(BIVN) – The eruption of Kīlauea continues at the volcano summit, as lava continues to erupt from two vents – one along the floor of Halemaʻumaʻu crater, and one on the crater’s western wall.
From the USGS Hawaiian Volcano Observatory update posted on Thursday:
Summit Observations: Sulfur dioxide (SO2) emission rates remain high, with a measured emission rate of approximately 7,000 tonnes per day on October 6, 2021. Seismicity remains elevated but stable. Summit tiltmeters continue to record deflationary tilt.
Halemaʻumaʻu Lava Lake Observations: Lava continues to erupt from two vents within Halemaʻumaʻu crater. Over the past 24 hours, the lava lake level rose approximately 1 meter (3 ft) with a total rise of about 32 meters (105 ft) since lava emerged on September 29. The total thickness of lava filling Halemaʻumaʻu is now 258 meters (846 ft) with a lake surface elevation of approximately 775 meters (2543 ft) above sea level. The west vent continues to have the most vigorous fountain with sustained lava fountain heights of about 12 meters (39 ft). The lava lake is now above the base of the vent and the fountain has built a spatter rampart around most of it. Another vent continues to be active in the southern part of the lake with lava fountain heights averaging 1 meter (3 ft) above the lake surface. Due to the location of vents, the lava lake is not level across its surface. Areas closer to the vent in the western part are about 2 m (7 ft) higher in elevation compared to the north and south part of the lake and 4 m (7 ft) higher than the east end of the lava lake. Crustal foundering, a process by which cooled lava crust on the lake surface sinks into the hot underlying lake lava, is observed on the active surface of the lava lake. The active lava lake surface is perched 1-2 meters (3-7 ft) above a 20-meter-wide (66 ft) ledge that extends outward to the Halemaʻumaʻu crater wall. The central island and several of the smaller eastern islets from the 2020 lava lake are now visible on the lake surface. All the smaller islets became submerged at the beginning of the eruption, but have gradually emerged since. The central island shows a dark ring marking of cooled lava from partial submersion at the beginning of the eruption.
East Rift Zone Observations: No unusual activity has been noted in the Kīlauea East Rift Zone. Ground deformation motion suggests that the upper East Rift Zone—between the summit and Puʻuʻōʻo—has been steadily refilling with magma over the past year. SO2 and hydrogen sulfide (H2S) emissions from Puʻuʻōʻō were below instrumental detection levels when last measured on January 7, 2021.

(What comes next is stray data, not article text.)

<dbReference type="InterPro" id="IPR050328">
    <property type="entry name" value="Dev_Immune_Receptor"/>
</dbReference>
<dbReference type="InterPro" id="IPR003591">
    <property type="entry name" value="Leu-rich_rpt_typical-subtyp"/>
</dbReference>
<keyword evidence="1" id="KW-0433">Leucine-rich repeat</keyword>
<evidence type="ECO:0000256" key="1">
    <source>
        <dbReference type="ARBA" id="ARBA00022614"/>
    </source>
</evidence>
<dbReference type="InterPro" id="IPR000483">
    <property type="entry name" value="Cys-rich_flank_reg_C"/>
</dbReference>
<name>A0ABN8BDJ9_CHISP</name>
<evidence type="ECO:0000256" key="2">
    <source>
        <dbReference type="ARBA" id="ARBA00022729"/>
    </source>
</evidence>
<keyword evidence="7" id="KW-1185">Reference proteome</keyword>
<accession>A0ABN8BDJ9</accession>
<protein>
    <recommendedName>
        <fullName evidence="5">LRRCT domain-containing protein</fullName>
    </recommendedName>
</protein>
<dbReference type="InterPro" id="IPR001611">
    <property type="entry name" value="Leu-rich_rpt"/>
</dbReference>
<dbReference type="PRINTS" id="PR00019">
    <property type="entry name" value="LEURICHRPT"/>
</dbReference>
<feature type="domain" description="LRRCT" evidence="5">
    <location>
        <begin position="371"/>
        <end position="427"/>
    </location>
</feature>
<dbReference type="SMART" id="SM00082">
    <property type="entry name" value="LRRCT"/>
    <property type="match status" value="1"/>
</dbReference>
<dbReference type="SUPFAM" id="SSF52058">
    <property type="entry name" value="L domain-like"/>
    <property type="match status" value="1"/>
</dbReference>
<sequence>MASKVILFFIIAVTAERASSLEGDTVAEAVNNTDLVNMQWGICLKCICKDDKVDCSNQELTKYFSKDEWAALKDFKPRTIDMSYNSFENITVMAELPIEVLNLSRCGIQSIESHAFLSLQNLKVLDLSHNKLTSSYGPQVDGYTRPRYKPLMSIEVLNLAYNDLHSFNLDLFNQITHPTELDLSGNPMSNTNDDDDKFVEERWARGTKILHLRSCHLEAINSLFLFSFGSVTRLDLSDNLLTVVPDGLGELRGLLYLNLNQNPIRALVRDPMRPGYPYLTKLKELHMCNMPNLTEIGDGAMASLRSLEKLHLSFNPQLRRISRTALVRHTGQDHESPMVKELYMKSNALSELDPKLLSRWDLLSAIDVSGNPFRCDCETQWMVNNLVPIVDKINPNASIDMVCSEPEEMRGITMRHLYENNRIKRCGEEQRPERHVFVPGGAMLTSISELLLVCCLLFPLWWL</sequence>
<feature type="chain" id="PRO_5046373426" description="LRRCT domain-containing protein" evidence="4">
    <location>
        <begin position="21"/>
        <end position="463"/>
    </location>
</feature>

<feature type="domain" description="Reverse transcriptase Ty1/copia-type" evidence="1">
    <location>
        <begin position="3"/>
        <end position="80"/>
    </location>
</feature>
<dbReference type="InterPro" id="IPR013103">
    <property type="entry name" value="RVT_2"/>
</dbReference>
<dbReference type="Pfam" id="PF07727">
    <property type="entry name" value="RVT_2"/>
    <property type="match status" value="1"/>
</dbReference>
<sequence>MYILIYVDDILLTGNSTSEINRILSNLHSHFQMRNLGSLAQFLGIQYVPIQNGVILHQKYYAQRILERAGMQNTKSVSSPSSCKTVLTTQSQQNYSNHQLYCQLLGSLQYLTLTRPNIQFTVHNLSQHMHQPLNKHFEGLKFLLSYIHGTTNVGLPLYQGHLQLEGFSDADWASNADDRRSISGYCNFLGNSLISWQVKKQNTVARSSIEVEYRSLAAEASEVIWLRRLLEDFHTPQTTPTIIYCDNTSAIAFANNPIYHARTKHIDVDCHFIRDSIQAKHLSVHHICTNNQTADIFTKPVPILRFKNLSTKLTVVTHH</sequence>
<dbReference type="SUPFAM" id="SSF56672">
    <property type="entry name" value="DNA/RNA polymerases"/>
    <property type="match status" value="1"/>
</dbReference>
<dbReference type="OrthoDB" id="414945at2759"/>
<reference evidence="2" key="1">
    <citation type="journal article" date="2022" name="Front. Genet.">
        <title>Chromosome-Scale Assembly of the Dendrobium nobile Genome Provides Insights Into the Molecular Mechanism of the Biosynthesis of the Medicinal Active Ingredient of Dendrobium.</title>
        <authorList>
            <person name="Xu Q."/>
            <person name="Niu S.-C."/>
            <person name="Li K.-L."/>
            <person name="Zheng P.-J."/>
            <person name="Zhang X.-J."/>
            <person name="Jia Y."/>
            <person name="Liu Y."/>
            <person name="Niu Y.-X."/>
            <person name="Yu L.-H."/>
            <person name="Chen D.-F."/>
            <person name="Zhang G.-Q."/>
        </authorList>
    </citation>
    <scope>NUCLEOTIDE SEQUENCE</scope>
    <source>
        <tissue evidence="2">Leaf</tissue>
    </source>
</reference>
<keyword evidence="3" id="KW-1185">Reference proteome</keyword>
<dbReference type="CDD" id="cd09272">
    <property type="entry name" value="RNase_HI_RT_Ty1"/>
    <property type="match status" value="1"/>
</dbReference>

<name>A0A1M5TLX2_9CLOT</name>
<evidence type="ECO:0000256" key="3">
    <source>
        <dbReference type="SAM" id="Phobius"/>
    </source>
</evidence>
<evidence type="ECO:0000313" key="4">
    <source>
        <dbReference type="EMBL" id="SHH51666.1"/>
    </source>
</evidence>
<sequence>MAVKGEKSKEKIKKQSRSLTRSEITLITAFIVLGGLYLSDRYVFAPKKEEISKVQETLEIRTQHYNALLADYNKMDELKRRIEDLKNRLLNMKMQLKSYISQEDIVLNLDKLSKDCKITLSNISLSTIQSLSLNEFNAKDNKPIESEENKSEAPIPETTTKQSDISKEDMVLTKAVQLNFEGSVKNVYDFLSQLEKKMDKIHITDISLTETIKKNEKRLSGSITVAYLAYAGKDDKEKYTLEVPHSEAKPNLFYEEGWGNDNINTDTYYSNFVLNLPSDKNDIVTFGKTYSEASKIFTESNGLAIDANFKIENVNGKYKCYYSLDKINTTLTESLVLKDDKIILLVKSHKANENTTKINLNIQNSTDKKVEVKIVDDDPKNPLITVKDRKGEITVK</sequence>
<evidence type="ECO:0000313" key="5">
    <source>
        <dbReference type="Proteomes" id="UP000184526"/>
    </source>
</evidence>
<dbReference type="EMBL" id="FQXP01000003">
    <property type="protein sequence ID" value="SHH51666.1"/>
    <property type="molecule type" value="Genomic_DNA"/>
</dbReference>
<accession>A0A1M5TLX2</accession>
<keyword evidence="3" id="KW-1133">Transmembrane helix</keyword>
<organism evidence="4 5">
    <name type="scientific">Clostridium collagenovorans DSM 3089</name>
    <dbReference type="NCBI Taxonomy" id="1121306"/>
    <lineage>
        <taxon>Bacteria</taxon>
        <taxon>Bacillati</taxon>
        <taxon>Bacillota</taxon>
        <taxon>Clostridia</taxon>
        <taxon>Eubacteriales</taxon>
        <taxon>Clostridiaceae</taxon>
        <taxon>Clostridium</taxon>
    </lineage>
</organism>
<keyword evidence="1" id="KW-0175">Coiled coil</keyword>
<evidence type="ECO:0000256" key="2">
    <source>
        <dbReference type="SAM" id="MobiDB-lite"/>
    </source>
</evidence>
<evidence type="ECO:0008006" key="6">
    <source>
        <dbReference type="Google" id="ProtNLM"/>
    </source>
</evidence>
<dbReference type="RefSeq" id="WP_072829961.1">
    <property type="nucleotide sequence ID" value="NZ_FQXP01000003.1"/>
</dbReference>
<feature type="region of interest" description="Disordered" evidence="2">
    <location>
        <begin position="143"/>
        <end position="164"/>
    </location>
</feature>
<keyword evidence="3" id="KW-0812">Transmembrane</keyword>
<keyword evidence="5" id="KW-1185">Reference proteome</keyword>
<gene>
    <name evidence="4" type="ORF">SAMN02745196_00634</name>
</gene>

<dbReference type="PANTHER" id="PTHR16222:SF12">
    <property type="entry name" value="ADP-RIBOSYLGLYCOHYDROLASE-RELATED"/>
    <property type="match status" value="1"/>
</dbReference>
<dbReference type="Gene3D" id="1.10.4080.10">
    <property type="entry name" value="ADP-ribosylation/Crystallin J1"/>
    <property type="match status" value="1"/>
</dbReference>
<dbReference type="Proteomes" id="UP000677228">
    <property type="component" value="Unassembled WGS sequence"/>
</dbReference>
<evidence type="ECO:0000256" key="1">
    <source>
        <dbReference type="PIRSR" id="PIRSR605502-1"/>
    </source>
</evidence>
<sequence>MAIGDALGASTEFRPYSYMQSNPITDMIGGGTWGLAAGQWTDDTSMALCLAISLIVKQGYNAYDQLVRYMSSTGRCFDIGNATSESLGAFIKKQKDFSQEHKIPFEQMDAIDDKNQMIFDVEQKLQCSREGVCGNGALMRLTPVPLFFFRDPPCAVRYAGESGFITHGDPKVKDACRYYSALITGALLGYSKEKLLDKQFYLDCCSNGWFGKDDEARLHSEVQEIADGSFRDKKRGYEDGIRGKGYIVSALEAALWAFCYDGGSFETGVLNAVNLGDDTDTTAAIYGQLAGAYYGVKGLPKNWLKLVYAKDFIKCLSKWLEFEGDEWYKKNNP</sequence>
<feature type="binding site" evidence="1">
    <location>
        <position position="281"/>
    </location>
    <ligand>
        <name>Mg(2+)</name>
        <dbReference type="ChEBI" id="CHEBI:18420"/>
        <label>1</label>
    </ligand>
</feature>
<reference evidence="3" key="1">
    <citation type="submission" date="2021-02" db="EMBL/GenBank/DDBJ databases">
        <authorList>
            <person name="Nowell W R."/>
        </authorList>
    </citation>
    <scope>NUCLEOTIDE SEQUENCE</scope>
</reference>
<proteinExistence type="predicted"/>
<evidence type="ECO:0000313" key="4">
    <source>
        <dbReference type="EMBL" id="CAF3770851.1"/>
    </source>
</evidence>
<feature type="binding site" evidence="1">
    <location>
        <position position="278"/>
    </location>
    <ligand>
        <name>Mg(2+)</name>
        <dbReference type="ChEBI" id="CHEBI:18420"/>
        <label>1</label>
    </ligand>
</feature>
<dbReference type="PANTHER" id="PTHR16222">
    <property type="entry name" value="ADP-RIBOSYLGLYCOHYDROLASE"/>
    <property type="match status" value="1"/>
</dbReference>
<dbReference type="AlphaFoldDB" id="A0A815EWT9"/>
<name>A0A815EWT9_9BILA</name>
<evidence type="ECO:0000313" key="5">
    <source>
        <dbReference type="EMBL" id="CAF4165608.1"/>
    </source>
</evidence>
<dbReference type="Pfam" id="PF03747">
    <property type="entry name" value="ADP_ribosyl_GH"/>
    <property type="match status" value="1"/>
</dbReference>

Hazard Analysis: This new eruption at Kīlauea’s summit is occurring within a closed area of Hawai’i Volcanoes National Park. Therefore, high levels of volcanic gas are the primary hazard of concern, as this hazard can have far-reaching effects down-wind. Large amounts of volcanic gas—primarily water vapor (H2O), carbon dioxide (CO2), and sulfur dioxide (SO2)—are continuously released during eruptions of Kīlauea Volcano. As SO2 is released from the summit, it reacts in the atmosphere to create the visible haze known as vog (volcanic smog) that has been observed downwind of Kīlauea. Vog creates the potential for airborne health hazards to residents and visitors, damages agricultural crops and other plants, and affects livestock. For more information on gas hazards at the summit of Kīlauea, please see (here). Vog information can be found at vog.ivhhn.org.
Additional hazards include Pele’s hair and other lightweight volcanic glass fragments from the lava fountains that will fall downwind of the fissure vents and dust the ground within a few hundred meters (yards) of the vent (s). Strong winds may waft lighter particles to greater distances. Residents should minimize exposure to these volcanic particles, which can cause skin and eye irritation.
Other significant hazards also remain around Kīlauea caldera from Halemaʻumaʻu crater wall instability, ground cracking, and rockfalls that can be enhanced by earthquakes within the area closed to the public. This underscores the extremely hazardous nature of Kīlauea caldera rim surrounding Halemaʻumaʻu crater, an area that has been closed to the public since early 2008.
The Hawaiian Volcano Observatory says it will continue to issue daily Kīlauea Volcano updates until further notice.